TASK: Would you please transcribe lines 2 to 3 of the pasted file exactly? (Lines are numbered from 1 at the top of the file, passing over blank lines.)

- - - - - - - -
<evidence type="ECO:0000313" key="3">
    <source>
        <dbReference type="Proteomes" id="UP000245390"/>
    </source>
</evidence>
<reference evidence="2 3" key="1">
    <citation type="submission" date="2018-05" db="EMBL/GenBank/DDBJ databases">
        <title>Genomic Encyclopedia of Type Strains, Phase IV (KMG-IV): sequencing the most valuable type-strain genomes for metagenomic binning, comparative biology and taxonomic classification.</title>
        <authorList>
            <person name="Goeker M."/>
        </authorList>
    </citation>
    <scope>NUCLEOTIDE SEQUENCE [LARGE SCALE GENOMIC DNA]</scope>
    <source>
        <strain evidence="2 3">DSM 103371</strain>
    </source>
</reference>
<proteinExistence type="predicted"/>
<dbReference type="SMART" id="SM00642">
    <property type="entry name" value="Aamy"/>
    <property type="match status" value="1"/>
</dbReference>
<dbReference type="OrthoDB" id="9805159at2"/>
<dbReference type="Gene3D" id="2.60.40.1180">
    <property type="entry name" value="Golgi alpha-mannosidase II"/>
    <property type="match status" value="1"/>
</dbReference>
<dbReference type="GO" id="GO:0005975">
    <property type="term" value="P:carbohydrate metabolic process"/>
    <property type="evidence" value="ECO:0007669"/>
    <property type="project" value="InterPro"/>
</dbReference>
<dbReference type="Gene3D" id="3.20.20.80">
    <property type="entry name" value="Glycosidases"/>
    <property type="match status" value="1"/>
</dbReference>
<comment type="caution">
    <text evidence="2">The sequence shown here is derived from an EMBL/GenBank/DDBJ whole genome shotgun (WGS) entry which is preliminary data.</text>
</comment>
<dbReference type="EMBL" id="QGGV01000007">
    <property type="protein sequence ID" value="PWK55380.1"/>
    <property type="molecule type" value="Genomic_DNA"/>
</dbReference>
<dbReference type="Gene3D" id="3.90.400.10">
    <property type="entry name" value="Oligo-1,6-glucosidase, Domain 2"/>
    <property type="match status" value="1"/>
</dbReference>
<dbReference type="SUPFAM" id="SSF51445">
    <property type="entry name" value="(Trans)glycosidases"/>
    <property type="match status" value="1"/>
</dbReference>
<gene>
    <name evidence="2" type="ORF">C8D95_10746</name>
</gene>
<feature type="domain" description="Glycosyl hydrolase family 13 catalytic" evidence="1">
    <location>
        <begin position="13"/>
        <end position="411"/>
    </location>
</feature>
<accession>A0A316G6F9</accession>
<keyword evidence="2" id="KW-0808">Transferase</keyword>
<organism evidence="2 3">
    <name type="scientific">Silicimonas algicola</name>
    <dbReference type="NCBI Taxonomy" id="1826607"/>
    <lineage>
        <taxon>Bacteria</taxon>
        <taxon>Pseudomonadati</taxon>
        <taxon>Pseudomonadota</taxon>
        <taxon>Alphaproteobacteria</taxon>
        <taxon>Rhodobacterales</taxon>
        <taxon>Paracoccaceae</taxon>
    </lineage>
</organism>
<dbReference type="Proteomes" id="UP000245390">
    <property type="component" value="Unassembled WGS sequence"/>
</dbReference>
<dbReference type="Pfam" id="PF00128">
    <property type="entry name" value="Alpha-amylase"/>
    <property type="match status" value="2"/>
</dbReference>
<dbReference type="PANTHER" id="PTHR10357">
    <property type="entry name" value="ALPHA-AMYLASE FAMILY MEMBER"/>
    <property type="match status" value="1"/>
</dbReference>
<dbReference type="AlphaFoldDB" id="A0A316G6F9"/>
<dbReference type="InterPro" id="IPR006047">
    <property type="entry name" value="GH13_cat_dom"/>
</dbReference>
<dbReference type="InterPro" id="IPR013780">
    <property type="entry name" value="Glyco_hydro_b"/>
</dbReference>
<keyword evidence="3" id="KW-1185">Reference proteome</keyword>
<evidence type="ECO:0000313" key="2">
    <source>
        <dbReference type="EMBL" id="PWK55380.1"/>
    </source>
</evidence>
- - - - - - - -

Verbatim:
    <source>
        <dbReference type="Proteomes" id="UP000245390"/>